Dialectical Behavior Therapy (DBT) is a form of therapy meant to help vulnerable people to empower themselves. Developed by Marsha Linehan to treat suicidal women with Borderline Personality Disorder (BPD), this therapy is commonly used to treat people with PTSD, substance abuse and addiction disorders, and mood disorders as well.
Autistic folks can gain a lot from this from of this form of treatment. DBT uses validating environments to encourage self-driven change meant to improve individual quality of life. It helps us regulate our emotions and navigate social situations.
It gives us skills that equip us for effective self-advocacy.
Quickly, a disclaimer: Though this is a therapy aimed at altering behaviors, it is in no way about conversion or compliance. Instead, DBT focuses on acceptance and mindfulness to build a sense of self that is integrated and accountable, authenticity and imperfection that work together.
During its development as a therapy, DBT was shaped to avoid making people feel criticized or invalidated, something that causes great suffering in people with BPD. The changes encouraged in this treatment are largely driven by the person involved and are geared towards skill building and empowerment.
The Overlap Between Autism and BPD
Traits like emotional dysregulation and social difficulties are present in both. There is likely a biological component to this for both groups, meaning our brains are wired to be more vulnerable to emotional difficulties.
We’re also more vulnerable to things like rejection and experience higher rates of trauma, especially in our early years. In fact, while autism exists before the trauma is experienced, BPD is thought to be directly related to prolonged exposure to trauma, much like complex PTSD.
Another common component with both diagnoses is the increased tendency towards suicidal ideation or self-harm thoughts and behaviors. DBT was developed specifically to address these issues.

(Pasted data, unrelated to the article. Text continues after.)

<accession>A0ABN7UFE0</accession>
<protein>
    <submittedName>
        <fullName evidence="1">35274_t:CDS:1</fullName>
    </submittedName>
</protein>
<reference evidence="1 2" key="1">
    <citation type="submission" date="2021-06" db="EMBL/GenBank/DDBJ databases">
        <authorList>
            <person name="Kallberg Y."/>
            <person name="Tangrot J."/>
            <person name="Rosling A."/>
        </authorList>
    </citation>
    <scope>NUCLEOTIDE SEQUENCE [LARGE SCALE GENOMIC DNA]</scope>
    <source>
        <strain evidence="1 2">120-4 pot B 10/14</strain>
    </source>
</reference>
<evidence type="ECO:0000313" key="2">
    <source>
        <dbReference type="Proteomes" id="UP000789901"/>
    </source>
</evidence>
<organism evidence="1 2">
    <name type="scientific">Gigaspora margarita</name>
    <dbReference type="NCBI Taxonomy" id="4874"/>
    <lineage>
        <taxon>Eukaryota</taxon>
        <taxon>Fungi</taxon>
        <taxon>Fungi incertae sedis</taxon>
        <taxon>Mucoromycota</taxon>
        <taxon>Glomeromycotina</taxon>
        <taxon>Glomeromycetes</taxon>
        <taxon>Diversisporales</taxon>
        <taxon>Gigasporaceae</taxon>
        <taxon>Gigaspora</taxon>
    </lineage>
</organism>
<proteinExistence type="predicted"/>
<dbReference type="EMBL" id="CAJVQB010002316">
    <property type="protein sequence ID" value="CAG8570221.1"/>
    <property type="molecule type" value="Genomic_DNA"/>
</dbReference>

The Components of DBT
DBT was built on three tenents:
- Biosocial Theory – Some people are neurologically vulnerable to emotional dysregulation. Invalidating environments makes this worse. This can lead to self-harm, as the strong emotions have nowhere to go in the invalidating environment.
- Dialectical Philosophy – Two opposing forces cannot exist together without balance. Neither is complete without the other. Balance between the two forces heightens the effectiveness of each.
- Acceptance/Mindfulness – Acceptance practices include radical acceptance, distress tolerance, mindfulness, and emotional awareness. It’s a great practice for cultivating a solid sense of identity, an authentic self that allows the person to be flawed and still feel their worth.
There are several areas of focus in DBT that are used to establish lasting skills in a person’s life:
- Mindfulness — This is the act of noticing and being present and in the moment. This practice encourages us to gain understanding of our emotions and personhood through the purposeful act of awareness without judgement. Through this practice we can learn to identify how our needs are expressed by our bodies.
- Regulating emotions and distress tolerance — This is the practice of recognizing and managing emotions as they come up. Emotions are viewed as important parts of our humanity and our survival. By learning to recognize them, we are able to intervene on overwhelm earlier. This can help prevent overwhelm and gives us tools to avoid self-harm when we do become over-stressed. Giving ourselves productive outlets for even our toughest emotions is key to our well-being.